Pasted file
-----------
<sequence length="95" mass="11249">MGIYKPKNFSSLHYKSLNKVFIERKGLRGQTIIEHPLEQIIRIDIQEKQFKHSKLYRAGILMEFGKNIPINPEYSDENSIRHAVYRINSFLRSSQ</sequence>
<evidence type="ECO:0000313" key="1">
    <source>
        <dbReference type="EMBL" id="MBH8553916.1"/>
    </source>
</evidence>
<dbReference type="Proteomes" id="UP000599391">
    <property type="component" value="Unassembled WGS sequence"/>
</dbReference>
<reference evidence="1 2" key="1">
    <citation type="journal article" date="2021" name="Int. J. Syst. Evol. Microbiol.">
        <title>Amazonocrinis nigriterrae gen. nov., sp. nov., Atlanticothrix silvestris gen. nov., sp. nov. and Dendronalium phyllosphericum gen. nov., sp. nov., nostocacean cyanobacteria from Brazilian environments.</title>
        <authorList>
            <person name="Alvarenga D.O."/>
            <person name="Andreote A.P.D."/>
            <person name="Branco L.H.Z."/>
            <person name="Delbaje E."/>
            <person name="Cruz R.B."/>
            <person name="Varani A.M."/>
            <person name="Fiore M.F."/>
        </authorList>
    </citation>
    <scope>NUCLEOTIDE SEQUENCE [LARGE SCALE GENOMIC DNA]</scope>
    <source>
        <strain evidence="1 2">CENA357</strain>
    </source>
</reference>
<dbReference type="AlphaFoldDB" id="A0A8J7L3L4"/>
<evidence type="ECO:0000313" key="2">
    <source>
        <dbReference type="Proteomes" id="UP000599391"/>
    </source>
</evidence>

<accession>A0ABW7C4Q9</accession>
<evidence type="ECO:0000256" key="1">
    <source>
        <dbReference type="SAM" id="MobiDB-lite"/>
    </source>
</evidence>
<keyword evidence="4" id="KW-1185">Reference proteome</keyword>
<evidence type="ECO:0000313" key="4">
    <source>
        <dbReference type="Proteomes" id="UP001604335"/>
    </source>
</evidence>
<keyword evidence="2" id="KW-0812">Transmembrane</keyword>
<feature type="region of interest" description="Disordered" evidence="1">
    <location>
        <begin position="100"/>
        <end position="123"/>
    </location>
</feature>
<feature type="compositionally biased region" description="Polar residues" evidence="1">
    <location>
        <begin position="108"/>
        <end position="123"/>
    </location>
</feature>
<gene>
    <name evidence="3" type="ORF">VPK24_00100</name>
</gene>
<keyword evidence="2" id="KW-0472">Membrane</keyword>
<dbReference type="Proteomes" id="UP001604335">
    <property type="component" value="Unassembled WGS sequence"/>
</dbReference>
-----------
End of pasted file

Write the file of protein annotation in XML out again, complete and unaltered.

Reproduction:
<sequence length="95" mass="11249">MGIYKPKNFSSLHYKSLNKVFIERKGLRGQTIIEHPLEQIIRIDIQEKQFKHSKLYRAGILMEFGKNIPINPEYSDENSIRHAVYRINSFLRSSQ</sequence>
<evidence type="ECO:0000313" key="1">
    <source>
        <dbReference type="EMBL" id="MBH8553916.1"/>
    </source>
</evidence>
<dbReference type="Proteomes" id="UP000599391">
    <property type="component" value="Unassembled WGS sequence"/>
</dbReference>
<reference evidence="1 2" key="1">
    <citation type="journal article" date="2021" name="Int. J. Syst. Evol. Microbiol.">
        <title>Amazonocrinis nigriterrae gen. nov., sp. nov., Atlanticothrix silvestris gen. nov., sp. nov. and Dendronalium phyllosphericum gen. nov., sp. nov., nostocacean cyanobacteria from Brazilian environments.</title>
        <authorList>
            <person name="Alvarenga D.O."/>
            <person name="Andreote A.P.D."/>
            <person name="Branco L.H.Z."/>
            <person name="Delbaje E."/>
            <person name="Cruz R.B."/>
            <person name="Varani A.M."/>
            <person name="Fiore M.F."/>
        </authorList>
    </citation>
    <scope>NUCLEOTIDE SEQUENCE [LARGE SCALE GENOMIC DNA]</scope>
    <source>
        <strain evidence="1 2">CENA357</strain>
    </source>
</reference>
<dbReference type="AlphaFoldDB" id="A0A8J7L3L4"/>
<evidence type="ECO:0000313" key="2">
    <source>
        <dbReference type="Proteomes" id="UP000599391"/>
    </source>
</evidence>

<accession>A0ABW7C4Q9</accession>
<evidence type="ECO:0000256" key="1">
    <source>
        <dbReference type="SAM" id="MobiDB-lite"/>
    </source>
</evidence>
<keyword evidence="4" id="KW-1185">Reference proteome</keyword>
<evidence type="ECO:0000313" key="4">
    <source>
        <dbReference type="Proteomes" id="UP001604335"/>
    </source>
</evidence>
<keyword evidence="2" id="KW-0812">Transmembrane</keyword>
<feature type="region of interest" description="Disordered" evidence="1">
    <location>
        <begin position="100"/>
        <end position="123"/>
    </location>
</feature>
<feature type="compositionally biased region" description="Polar residues" evidence="1">
    <location>
        <begin position="108"/>
        <end position="123"/>
    </location>
</feature>
<gene>
    <name evidence="3" type="ORF">VPK24_00100</name>
</gene>
<keyword evidence="2" id="KW-0472">Membrane</keyword>
<dbReference type="Proteomes" id="UP001604335">
    <property type="component" value="Unassembled WGS sequence"/>
</dbReference>